Representations, replicas, and other “copies” of archaeological objects are increasingly used to document and preserve archaeological information and facilitate its sharing. As mediums of communication, both within and outside the archaeological realm, these “copies” form a locus for engagement and experience. Here, as part of our work with the Ikaahuk Archaeology Project on Banks Island, we explore the potential of artifact “copies” to link Inuvialuit community members in Sachs Harbour to ancestral archaeological 56 material now curated in distant repositories. Over the summer of 2015, Compton conducted interviews and focus groups in Sachs Harbour, Inuvik and Yellowknife with a diverse array of archaeological constituents including local Inuvialuit community members (elders, adults, and youth), museologists, curators, and archaeologists in order to examine how they experience, perceive, and value archaeological copies in relation to original archaeological material. A collection of artifacts, digital photographs, 3D models, 3D prints, and handmade replicas provided hands-on inspiration for this dialogue. Findings suggest that, in this case, framing the “copy” in opposition to, or as a devaluation of, the original may be an oversimplification of what is valuable about the various forms. While the majority of participants demonstrated a strong interest in emerging 3D technologies, there was a high diversity of opinion, both between and within communities, about the specific roles archaeological replicas should play.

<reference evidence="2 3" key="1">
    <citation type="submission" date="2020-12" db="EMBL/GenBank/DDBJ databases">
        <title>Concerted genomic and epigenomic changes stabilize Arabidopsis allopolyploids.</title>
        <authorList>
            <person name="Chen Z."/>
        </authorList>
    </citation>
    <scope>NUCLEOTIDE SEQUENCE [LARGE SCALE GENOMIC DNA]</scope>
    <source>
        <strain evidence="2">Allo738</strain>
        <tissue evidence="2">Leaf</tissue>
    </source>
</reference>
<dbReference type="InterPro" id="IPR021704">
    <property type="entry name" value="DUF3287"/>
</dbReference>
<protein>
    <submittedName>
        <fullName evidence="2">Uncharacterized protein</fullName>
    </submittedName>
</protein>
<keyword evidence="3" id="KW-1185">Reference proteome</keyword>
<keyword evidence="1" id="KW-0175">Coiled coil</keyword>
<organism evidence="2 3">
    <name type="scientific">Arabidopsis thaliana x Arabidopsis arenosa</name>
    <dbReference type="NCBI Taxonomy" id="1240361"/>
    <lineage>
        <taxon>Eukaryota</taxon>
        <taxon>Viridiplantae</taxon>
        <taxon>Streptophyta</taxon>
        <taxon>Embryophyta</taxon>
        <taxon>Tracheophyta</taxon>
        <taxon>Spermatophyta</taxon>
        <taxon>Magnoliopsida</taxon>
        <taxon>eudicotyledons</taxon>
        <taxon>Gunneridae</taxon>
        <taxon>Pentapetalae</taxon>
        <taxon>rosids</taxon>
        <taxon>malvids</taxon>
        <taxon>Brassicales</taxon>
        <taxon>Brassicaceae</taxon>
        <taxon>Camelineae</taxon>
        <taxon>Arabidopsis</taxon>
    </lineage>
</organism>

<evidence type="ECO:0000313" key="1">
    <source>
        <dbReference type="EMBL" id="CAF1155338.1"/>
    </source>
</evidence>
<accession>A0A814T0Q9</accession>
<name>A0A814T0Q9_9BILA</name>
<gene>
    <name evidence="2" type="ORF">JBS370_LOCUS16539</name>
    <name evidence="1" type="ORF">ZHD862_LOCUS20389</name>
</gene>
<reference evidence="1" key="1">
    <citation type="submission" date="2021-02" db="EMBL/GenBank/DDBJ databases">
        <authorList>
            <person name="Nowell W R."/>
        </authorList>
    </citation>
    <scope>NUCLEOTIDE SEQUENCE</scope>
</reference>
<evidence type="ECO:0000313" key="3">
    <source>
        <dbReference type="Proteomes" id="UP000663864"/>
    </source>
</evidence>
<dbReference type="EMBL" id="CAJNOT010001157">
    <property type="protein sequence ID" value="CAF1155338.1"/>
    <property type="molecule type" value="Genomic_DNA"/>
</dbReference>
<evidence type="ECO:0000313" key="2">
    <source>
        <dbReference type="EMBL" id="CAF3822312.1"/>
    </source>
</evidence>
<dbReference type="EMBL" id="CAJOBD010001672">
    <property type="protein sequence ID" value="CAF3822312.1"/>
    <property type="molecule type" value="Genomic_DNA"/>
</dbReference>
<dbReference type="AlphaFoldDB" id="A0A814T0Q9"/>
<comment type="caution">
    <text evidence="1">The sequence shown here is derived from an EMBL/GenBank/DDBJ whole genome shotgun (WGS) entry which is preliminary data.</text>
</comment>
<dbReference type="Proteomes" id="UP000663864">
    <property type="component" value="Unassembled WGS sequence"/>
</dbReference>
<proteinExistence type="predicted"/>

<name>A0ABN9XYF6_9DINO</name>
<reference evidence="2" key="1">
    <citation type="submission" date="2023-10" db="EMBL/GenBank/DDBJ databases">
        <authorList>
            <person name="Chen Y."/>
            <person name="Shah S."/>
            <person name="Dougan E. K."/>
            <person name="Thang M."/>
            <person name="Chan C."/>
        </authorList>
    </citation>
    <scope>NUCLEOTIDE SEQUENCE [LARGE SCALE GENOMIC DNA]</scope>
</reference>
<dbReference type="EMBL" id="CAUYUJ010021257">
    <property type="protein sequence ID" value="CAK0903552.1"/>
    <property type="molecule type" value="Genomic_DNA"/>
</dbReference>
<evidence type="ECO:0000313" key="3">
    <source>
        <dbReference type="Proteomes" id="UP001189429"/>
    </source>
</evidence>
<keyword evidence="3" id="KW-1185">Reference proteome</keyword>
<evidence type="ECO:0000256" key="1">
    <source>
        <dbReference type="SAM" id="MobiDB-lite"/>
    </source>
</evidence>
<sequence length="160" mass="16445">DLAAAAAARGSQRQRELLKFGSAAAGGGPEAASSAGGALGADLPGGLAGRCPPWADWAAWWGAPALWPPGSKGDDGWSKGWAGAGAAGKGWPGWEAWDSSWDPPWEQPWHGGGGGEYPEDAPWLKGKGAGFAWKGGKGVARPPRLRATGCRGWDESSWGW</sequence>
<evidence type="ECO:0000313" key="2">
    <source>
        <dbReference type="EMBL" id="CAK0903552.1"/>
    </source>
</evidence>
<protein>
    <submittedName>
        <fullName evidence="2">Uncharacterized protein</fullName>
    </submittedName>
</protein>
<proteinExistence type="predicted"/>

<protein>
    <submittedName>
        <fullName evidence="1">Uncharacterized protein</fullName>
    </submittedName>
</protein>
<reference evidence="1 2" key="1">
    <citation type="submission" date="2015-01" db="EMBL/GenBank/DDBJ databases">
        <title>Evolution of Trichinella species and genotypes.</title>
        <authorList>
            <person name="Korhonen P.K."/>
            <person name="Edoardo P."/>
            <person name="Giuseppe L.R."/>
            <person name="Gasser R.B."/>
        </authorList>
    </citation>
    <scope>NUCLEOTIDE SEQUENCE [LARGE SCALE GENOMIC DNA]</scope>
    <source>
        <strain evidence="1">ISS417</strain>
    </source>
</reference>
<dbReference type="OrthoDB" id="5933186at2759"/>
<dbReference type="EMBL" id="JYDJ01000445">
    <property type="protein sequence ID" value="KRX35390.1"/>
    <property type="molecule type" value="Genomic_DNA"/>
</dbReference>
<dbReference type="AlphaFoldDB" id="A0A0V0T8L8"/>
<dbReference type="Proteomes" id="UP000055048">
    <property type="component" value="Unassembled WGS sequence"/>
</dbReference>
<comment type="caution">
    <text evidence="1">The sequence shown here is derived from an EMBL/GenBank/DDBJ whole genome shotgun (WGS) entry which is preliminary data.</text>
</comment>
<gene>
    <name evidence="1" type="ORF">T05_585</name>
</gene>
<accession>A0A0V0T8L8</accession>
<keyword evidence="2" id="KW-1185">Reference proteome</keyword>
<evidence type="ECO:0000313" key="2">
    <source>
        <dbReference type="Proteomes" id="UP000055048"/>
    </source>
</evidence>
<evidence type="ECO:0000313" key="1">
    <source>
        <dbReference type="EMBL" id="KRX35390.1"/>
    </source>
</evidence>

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0025 - HHC2016 - David Connelly

A field and buildings archaeologist for the past 30 years he has worked in a variety of positions and locations from Scotland to Iraq and Germany to Turkmenistan. He works closely with metal detecting groups, the Portable Antiquities Scheme and other interested groups to ensure wider cooperation within the field of public and accessible archaeology. He is an advocated for training in practical skills for both professional archaeologists and volunteers in order to chart progress and open the professiona to a wide range of people. His recent success of the BAJR Archaeology skills passport is to be followed by the careers passport. Mr Connolly is co-editor of the volunteer journal Past Horizons, founder and director of the British Archaeological Jobs and Resources website which advertises and advises on archaeological placement and salary structures. He also runs Connolly Heritage Consultancy carrying out fieldwork along with co-directing the Rampart Scotland field Training School in East Lothian and Aberdeenshire. He is an advocate of open discussion and runs the large facebook group for British Archaeology which supports all that are interested in UK archaeology –commercial, academic, research and public.